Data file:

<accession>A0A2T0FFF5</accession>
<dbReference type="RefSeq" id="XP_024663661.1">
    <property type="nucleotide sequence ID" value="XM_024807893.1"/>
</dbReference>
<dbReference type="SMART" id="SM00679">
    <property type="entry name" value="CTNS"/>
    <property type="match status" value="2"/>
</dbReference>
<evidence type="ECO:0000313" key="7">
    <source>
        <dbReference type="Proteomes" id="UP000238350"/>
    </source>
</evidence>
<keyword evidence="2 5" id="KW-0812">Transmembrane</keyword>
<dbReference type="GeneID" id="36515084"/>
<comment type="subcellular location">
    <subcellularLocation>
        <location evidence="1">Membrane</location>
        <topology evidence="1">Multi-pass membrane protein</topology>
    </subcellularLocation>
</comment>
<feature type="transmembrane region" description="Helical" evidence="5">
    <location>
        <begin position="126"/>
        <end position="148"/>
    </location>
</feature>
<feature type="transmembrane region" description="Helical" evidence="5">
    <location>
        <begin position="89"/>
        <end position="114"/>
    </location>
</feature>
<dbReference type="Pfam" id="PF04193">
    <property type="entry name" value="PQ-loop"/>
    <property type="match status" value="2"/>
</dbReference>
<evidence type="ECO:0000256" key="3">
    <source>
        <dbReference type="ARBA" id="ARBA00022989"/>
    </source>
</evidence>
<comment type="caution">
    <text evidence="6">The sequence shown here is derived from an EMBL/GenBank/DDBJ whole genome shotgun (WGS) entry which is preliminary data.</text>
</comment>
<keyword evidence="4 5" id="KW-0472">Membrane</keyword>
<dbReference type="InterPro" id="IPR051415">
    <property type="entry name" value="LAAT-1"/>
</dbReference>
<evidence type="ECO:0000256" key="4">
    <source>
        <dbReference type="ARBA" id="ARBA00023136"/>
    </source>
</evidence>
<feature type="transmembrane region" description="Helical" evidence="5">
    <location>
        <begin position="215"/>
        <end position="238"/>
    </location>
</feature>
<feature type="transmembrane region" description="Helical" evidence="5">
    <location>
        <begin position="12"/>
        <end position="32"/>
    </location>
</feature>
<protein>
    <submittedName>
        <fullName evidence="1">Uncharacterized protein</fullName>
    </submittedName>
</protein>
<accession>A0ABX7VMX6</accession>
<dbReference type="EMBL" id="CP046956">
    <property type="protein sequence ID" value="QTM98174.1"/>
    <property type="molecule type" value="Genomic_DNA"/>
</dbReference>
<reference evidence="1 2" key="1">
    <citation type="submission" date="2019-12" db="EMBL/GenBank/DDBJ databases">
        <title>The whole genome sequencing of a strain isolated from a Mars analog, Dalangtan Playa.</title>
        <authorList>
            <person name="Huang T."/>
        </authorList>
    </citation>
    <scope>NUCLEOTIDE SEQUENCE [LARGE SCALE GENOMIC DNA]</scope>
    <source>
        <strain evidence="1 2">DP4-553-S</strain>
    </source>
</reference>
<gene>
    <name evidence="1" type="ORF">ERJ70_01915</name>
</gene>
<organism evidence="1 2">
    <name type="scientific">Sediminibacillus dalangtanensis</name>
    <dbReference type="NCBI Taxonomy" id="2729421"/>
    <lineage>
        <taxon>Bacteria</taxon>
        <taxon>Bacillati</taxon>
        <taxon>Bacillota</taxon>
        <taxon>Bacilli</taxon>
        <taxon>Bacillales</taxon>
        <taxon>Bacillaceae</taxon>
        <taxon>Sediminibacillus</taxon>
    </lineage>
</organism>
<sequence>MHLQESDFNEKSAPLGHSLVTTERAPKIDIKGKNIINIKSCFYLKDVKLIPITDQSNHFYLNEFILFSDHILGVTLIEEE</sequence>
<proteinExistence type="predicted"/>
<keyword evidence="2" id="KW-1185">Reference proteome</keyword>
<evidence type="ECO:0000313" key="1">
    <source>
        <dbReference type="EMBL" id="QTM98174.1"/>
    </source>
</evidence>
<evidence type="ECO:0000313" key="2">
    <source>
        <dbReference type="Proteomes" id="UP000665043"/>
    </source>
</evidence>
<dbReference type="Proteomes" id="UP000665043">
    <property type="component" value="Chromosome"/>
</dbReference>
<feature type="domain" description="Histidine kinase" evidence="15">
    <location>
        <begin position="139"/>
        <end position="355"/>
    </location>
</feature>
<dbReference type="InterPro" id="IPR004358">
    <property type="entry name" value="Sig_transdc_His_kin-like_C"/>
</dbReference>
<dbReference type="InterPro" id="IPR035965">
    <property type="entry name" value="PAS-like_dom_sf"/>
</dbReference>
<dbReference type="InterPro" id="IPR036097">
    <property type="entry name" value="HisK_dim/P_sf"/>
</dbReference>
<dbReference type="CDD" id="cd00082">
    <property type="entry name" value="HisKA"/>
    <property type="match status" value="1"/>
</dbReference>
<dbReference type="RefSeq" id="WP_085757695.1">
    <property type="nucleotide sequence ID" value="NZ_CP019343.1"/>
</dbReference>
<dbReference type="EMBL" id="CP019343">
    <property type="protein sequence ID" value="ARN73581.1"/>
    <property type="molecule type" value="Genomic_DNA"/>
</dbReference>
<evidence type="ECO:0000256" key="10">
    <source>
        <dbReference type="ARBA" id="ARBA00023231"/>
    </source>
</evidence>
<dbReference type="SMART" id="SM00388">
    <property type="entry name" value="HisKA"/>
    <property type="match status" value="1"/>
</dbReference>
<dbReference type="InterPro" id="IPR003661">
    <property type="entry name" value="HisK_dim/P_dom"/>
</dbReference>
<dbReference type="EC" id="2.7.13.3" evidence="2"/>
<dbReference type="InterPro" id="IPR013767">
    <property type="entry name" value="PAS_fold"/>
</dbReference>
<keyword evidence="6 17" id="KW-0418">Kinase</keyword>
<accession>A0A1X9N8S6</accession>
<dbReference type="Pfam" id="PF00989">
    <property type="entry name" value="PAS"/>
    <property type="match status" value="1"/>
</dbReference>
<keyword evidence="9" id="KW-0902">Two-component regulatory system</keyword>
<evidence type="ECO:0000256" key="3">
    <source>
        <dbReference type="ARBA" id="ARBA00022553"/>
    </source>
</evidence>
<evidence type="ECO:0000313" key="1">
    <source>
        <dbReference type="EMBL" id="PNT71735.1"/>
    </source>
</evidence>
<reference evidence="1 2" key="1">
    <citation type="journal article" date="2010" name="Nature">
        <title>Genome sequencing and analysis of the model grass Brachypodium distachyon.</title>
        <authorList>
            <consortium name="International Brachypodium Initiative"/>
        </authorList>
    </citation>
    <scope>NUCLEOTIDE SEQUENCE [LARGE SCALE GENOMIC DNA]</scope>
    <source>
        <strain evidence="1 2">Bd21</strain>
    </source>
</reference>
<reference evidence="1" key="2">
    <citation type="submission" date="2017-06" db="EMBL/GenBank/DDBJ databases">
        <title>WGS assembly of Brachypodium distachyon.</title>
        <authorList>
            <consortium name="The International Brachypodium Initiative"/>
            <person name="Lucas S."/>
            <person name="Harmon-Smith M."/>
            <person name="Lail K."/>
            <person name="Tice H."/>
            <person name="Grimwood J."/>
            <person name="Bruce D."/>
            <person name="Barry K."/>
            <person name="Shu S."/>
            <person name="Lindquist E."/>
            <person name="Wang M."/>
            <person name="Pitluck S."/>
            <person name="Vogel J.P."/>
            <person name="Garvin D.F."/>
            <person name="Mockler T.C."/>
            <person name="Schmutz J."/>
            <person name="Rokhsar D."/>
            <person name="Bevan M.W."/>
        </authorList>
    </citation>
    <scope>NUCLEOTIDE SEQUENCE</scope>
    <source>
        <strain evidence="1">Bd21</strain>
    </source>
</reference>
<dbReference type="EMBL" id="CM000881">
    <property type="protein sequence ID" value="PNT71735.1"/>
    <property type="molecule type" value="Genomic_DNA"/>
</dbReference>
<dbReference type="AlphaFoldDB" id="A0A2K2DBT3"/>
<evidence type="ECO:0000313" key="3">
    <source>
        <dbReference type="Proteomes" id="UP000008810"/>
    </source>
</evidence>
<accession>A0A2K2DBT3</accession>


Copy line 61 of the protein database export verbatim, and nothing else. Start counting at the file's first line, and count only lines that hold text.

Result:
<feature type="transmembrane region" description="Helical" evidence="5">